A few years ago, I heard the word, Enneagram. Admittedly, it was new to me. I sat and listened to several conversing on what number they were. Number? What do you mean by number? As they carried on about what number they were, I wondered where this came from and how it became such a phenomenon under my nose.
As the conversations continued, others encouraged me to discover my own number.
Let me start by saying that this is in no way meant to shame anyone who has been involved in the Enneagram. Like anything new that someone introduces me to, I like to research the origins and gather facts before I rush headlong into it, especially if something inside me says to pause.
In the case of the Enneagram, I felt the Holy Spirit urging me not only to pause but steer clear. For the last few years, I have steered clear, not giving it much thought until recently.
I was at a women’s event, and the subject of the Enneagram came up again. There’s that word again. Of course, I couldn’t stop thinking about it. This personality test is still prevalent two years later. Would I continue to ignore it or dig deeper and discover why I was warned to stay away from it?
It’s time for research.
My love for the Lord and teaching have prompted me to take time and research this popular phenomenon. What is this, and where did it originate? Is it biblical or occultist? Why are so many infatuated with the Enneagram?
My purpose is to report what I have found in my investigation. My purpose is not to shame anyone who has taken the test. I am not here to degrade others who have fallen in love with the Enneagram. I wanted to look deeper into this phenomenon that has appeared to sweep through several Christian circles.
I have watched numerous videos from several YouTubers on the Enneagram. I have also surfed the web looking for information on its origin and creator. In the following paragraphs, I am going to share some of what I found. If I shared all of it, this blog would be thousands of words, and I know you don’t have time for all that.
You are welcome to do your own research if you aren’t comfortable with the research I have shared.
(I took the following information from various websites that discuss the Enneagram. The words in quotations and italicized below are not my own words.)
What is the Enneagram?
“The Enneagram of Personality, or simply the Enneagram, is a categorization tool that classifies human personality into a typology of nine interconnected personality types.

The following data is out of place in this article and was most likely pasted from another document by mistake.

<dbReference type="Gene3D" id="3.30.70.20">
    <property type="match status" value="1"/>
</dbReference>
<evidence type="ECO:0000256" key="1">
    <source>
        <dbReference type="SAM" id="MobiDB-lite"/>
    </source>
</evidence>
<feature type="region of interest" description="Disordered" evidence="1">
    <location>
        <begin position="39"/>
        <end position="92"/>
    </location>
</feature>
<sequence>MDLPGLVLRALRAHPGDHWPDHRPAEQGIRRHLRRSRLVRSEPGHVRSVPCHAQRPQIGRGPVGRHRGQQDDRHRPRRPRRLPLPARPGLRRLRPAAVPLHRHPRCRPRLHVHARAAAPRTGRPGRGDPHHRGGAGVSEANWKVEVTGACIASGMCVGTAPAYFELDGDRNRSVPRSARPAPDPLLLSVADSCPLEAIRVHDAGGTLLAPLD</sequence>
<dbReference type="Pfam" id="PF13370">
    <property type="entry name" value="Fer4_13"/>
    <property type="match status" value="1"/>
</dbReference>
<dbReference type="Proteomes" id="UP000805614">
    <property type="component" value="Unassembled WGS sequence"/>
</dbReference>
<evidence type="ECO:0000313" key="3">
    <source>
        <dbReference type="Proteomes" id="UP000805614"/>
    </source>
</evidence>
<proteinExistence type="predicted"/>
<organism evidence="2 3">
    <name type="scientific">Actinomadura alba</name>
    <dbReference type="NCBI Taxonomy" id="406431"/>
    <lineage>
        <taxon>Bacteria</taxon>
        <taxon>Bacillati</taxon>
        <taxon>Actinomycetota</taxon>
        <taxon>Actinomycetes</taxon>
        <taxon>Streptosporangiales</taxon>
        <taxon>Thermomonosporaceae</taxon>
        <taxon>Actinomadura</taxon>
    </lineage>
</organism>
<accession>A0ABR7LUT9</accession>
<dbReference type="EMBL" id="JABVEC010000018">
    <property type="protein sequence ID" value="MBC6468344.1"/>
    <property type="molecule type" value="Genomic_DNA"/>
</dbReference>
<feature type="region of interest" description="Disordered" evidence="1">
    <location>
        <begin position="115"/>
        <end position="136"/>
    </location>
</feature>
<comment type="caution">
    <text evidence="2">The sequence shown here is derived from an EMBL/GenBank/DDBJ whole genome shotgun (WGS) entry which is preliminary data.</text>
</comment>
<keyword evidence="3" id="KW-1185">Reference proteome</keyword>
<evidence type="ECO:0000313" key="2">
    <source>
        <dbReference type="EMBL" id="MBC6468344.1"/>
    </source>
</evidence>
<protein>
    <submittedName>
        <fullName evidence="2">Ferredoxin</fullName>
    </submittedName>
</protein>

The symbol of the Enneagram is a figure composed of three parts: a circle, an inner triangle (connecting 3-6-9), and an irregular hexagonal “periodic figure” (connecting 1-4-2-8-5-7).”
Where did the Enneagram come from?
“Some proponents of the Enneagram attribute it to the Desert Fathers, Kabbalists, Sufi mystics, Pythagoreans, the Chaldeans, or other ancient groups. Claims for an ancient origin, however, have never been substantiated.
The earliest mention of the Enneagram is found in the writings of the Russian occultist P. D. Ouspensky, who attributes it to his teacher, the Greek American occultist Georges I. Gurdjieff. Gurdjieff considered the Enneagram a symbol of the cosmos but made no connection with it to personality types.
It was left to another occultist, Óscar Ichazo, to connect the Enneagram to personality. Ichazo claimed to have discovered the personality type meaning of the Enneagram when it was taught to him by the Archangel Metraton while he was high on mescaline.
One of Ichazo’s students, a Chilean-born psychiatrist named Claudio Naranjo (another occultist), was the first to connect the nine points of the Enneagram to nine basic personality types. (Naranjo also appears to be the one to connect the mention of the Enneagram by Gurdjieff and Ouspensky to ancient sources.)”
Insight on Claudio Naranjo
Recently, I watched a Youtube video on Enneagram. Three women are discussing the Enneagram in the video. At one point, they play a snippet of a video showing four men talking to each other. One identifies himself as Claudio Naranjo, and he tells the other men in the video that he developed the personality types through channeled writing. Channeled writing is where you allow a higher power to create or guide the words you write. This is not the same as God inspiring the writers of the Bible. Channeled writing is not biblical.
Back to information from the web
“In the 1970s, students of Naranjo spread the Enneagram to various Catholic communities, especially in mystical and contemplative circles. Some of the promoters of the Enneagram include the former Jesuit Don Riso, the Franciscan friar Richard Rohr, and late Benedictine nun Suzanne Zuercher.
In 1997, Riso co-founded the Enneagram Institute, an organization that helped bring the Enneagram to a broader audience.”
Insight on Richard Rohr
In the same video I mention above, the three women discuss the teachings of Richard Rohr. They warn that Christians need to stay away from him because he is a false teacher. I never heard of the man, and I don’t know much about him other than what they discussed because of his ties to the Enneagram. I need to do more research to get a better idea of who this gentleman is.
Why are some evangelicals enthusiastic about the Enneagram?
“Although Catholics have been debating concerns about the Enneagram for decades (the United States Conference of Catholic Bishops Committee on Doctrine issued a statement in 2000), it has only become popular in evangelicals in the past few years.
While it’s impossible to say why it has become such a hot fad, there are few factors that may have lead to its use:
Like Myers-Briggs and astrological signs, the Enneagram allows people to convey a significant amount of information about their personality in a compact way for people who speak the same cultural code.
Some evangelicals find the Enneagram to be a useful tool for gaining “personality awareness” and for learning about people they don’t have a personal history with, such as members of a new church plant.”
Why are some evangelicals opposed to the Enneagram?